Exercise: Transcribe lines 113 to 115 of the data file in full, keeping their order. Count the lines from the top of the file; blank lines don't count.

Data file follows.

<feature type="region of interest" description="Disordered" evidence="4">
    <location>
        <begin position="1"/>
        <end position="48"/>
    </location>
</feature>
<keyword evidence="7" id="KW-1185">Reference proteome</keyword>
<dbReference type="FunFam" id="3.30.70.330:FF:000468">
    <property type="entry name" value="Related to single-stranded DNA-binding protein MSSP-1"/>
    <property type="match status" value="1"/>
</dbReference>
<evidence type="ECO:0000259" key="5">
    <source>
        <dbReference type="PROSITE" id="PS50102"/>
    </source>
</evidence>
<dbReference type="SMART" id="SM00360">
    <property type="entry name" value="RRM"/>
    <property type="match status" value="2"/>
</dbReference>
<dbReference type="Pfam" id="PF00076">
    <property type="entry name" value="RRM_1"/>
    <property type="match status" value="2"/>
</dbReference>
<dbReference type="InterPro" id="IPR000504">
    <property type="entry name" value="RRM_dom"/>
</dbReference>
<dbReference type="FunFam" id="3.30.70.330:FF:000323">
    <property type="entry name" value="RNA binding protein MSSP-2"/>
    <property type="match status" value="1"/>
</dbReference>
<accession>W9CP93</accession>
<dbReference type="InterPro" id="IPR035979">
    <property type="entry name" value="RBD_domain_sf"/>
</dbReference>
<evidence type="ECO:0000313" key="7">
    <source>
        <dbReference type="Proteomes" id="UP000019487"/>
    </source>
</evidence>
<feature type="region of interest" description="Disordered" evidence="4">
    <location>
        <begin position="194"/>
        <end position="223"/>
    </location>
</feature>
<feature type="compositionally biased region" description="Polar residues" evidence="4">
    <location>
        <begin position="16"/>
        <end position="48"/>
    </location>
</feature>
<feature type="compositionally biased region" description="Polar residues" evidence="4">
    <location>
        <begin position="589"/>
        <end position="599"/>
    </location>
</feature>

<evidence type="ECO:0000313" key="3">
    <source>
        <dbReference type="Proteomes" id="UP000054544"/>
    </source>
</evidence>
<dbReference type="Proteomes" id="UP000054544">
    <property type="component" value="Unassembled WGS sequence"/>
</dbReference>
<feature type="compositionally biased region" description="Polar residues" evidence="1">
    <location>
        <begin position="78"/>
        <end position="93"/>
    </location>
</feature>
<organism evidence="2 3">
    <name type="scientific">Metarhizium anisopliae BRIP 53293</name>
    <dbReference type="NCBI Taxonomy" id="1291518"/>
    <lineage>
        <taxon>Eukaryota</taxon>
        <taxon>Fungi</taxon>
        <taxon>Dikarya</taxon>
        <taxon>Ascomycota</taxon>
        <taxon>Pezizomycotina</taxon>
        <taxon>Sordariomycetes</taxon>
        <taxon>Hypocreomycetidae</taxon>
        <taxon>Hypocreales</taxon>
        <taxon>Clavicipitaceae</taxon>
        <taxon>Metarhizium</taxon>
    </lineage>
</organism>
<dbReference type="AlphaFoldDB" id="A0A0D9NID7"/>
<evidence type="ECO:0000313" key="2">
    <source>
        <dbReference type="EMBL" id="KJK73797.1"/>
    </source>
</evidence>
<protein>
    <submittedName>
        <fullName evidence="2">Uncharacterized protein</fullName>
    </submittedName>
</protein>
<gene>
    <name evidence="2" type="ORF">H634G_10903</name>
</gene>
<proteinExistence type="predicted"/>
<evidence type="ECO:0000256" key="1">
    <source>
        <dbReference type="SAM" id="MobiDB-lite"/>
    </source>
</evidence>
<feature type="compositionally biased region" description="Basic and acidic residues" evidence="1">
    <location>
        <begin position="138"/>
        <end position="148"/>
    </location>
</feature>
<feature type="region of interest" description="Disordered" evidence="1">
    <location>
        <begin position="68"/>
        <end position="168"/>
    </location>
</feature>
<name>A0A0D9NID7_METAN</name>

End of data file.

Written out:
    </location>
</feature>
<feature type="region of interest" description="Disordered" evidence="1">